Byron Ellsworth Barr, Nov. 4, 1913 to Oct. 19, 1978

Gig's downfall was alcoholism, slowly destroying his career, his marriages and his life.  Broadway performer Elaine Stritch, also an alcoholic, describes their destructive relationship in her one-woman show, Elaine Stritch at Liberty (2002).  (The DVD is available to rent on Netflix.  Do try it out, Stritch is a wonderful entertainer.)

It was after their breakup that Gig becomes involved with Elizabeth Montgomery.  [Plot alert, more sadness and heartbreak ahead!]  Dad Bob, not surprisingly, was strongly opposed to his 23-year-old daughter marrying a 43-year-old alcoholic who was only nine years his junior.  Not approving of the marriage, Bob did not attend the wedding.  Of course Dad was right, the troubled marriage lasts officially for six years. 

It has been written that Liz was attracted to Gig as a father figure.  Let's see, handsome, debonair, a great sense of humor ... yeah, I can see that. 

In memory, lets raise a toast to the troubled Mr. Young who brought smiles to our faces and warmth to our hearts.  May he rest in peace. 

Friday, November 01, 2013

Just Three Innocent Lambs

The1930s studio version of three stars out on the town:

                           Bob, Rudy Vallee and George Raft

And now the wire service photo capturing how they really were enjoying themselves:

Thursday, October 31, 2013

Happy Halloween!

Bob wins for scariest costume...it's the mustache. 

Monday, October 28, 2013

Welcome Home, Mr & Mrs Montgomery

Bob Montgomery was a very fortunate man.  His choice of residences reflect who he was:  a man of class, elegance and wealth.  From mansions in Los Angeles to a luxury townhouse in Manhattan to a summer home in the Hamptons, the man simply lived well.

After Bob married Buffy in 1950, they chose a townhouse in a 17-story limestone-clad apartment building located at 19 E. 72nd St in the Upper East Side of Manhattan, in an area where the likes of the Vanderbilts and Whitneys built mansions and enjoyed nearby amenities such as several reknown museums (the Museum of Modern Art, the Whitney), elite shops, the best restaurants and the adjacent Central Park.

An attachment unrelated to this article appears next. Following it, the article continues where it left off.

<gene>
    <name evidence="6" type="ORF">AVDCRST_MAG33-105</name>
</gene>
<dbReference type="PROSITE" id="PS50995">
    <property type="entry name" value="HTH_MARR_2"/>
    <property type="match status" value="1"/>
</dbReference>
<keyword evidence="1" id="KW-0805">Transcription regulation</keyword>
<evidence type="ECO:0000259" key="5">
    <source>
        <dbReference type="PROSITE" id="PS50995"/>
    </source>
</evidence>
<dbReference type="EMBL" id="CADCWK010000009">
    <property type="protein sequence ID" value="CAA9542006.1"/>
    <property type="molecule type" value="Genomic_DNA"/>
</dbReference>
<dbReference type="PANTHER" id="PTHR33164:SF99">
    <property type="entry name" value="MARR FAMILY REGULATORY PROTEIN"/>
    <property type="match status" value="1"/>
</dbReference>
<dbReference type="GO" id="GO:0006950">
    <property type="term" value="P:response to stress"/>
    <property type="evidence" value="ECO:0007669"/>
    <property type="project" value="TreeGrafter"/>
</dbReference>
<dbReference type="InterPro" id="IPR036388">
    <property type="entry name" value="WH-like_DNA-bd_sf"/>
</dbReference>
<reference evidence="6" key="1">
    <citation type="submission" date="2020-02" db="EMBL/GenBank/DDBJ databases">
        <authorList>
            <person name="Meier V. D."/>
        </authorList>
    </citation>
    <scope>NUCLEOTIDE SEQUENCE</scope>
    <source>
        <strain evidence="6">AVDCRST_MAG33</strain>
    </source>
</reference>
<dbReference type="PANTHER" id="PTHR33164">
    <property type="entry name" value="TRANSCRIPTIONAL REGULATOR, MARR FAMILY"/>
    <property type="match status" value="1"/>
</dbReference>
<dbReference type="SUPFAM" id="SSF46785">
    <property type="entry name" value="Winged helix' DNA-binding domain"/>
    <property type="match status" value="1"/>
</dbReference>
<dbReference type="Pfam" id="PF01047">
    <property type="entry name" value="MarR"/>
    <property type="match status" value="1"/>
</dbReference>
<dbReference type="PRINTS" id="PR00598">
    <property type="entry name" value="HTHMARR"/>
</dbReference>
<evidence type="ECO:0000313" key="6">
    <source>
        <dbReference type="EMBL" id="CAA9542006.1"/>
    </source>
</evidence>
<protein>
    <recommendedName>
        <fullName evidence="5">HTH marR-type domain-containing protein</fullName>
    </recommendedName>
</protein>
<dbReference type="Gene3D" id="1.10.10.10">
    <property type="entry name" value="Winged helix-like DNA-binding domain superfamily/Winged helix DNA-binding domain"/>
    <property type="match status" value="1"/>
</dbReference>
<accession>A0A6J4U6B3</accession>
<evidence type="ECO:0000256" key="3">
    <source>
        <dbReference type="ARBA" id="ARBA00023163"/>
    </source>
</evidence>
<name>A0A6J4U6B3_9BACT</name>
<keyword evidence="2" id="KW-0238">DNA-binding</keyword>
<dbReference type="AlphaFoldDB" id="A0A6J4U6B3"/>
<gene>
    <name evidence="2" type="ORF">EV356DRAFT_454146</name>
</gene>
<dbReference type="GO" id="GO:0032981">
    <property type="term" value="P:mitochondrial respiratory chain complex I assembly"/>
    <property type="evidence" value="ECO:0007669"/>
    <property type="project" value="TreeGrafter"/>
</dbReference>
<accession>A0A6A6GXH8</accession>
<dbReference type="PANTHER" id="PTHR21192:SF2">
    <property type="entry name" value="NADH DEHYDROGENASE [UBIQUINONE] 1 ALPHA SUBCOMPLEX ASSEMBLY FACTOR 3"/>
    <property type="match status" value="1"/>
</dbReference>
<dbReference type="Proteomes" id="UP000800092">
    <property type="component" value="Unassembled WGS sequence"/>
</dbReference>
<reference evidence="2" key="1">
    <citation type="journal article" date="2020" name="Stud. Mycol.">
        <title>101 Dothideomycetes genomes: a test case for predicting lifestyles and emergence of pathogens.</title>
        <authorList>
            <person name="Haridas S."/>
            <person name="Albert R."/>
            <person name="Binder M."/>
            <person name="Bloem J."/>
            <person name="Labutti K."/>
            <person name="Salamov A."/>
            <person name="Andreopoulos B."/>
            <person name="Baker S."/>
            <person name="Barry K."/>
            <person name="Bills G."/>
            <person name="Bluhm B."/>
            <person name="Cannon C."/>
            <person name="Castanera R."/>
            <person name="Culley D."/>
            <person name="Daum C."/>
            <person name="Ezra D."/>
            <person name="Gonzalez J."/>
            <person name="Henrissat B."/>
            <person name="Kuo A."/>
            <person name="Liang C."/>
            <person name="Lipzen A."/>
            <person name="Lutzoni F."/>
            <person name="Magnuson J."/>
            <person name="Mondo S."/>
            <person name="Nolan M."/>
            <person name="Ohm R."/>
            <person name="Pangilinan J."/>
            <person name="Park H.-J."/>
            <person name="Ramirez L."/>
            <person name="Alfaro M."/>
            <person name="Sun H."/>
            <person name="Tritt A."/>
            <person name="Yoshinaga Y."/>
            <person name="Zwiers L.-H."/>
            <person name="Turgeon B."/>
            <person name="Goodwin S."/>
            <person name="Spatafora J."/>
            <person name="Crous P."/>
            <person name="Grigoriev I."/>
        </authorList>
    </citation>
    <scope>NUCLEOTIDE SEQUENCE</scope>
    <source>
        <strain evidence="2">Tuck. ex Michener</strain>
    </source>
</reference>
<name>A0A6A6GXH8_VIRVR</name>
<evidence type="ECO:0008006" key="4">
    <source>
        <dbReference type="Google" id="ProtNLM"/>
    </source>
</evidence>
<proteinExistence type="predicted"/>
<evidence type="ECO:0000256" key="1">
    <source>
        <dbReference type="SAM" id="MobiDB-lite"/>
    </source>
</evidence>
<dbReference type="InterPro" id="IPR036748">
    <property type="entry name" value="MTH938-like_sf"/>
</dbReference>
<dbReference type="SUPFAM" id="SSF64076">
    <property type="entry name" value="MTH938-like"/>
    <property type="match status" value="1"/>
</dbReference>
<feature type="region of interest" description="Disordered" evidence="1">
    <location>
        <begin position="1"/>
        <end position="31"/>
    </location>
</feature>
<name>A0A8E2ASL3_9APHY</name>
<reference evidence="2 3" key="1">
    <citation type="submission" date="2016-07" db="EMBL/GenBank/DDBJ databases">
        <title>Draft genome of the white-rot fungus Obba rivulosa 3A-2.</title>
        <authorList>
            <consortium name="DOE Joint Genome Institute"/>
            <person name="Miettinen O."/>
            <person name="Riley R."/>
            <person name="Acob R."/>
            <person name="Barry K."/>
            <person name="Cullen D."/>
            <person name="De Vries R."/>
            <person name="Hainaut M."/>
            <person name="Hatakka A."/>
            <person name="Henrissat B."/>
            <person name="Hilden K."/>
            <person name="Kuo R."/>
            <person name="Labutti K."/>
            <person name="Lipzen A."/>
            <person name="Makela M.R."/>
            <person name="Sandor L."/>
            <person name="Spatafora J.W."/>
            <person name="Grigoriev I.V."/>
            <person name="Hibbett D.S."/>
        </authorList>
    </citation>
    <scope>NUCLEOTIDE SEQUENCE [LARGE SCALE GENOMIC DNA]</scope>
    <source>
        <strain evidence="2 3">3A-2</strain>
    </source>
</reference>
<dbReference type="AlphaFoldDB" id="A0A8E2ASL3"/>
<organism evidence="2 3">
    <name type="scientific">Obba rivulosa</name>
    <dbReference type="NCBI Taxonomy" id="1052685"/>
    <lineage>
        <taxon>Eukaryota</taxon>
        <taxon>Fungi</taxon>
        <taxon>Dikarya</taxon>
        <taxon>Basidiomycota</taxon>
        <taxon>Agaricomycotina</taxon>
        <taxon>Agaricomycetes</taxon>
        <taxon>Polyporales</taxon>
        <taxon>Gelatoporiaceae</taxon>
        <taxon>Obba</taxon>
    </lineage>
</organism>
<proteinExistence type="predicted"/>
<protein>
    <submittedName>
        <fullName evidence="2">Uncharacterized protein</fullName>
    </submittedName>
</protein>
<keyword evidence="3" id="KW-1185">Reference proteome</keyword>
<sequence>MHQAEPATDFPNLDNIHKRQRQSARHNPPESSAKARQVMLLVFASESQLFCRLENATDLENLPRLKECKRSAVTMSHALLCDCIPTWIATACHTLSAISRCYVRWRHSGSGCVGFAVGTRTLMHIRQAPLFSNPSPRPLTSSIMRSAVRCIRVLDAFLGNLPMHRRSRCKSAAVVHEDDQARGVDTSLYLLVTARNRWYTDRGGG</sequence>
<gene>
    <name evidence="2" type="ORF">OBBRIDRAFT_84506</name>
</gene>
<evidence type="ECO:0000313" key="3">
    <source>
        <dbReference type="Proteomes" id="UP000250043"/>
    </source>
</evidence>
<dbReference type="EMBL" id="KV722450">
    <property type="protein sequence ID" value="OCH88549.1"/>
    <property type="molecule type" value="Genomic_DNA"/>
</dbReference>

Completed in 1937, the building replaced the 9-story mansion of Comfort Louis Tiffany, just across the street from The Rhinelander, home to Alva Vanderbilt.  It is one block from Central Park with Broadway across the way.  Today, a 3 bedroom, 5 bath apartment can go for $14,000,000. 

The main entrance has a green canopy sheltering an entrance covered with panels of animals and plants etched in relief.  

The building features circular staircases, this one featured in a penthouse apartment.

I am not aware of the unit number of Bob's townhouse, but I would guess it has been remodeled a few times since.  Following are photos of current apartments to give an idea of what his would have been like.

So, when Bob and Buffy returned to their home, they were first greeted by a doorman at the relief covered entrance.  Taking an elevator, they would exit into a public lobby for the apartment.

From there they entered the private foyer, which featured a circular stair case to the 2nd floor.

Then Bob may have gone to his office/library while Buffy changed before going out for the evening.

 Perhaps they would take a floor-block stroll to the Cafe Carlyle for dinner and entertainment, featuring resident singer/pianist Bobby Short.  (Or is that just one of MY fantasies?)

As I have said, Bob was a fortunate man.  He knew what he wanted in life, he set out to earn it and then he enjoyed it.  Should we all be as successful.  (I never even figured out what I wanted in life...)

Thanks again to Liz for responding to my entreaty for Bob's NY address.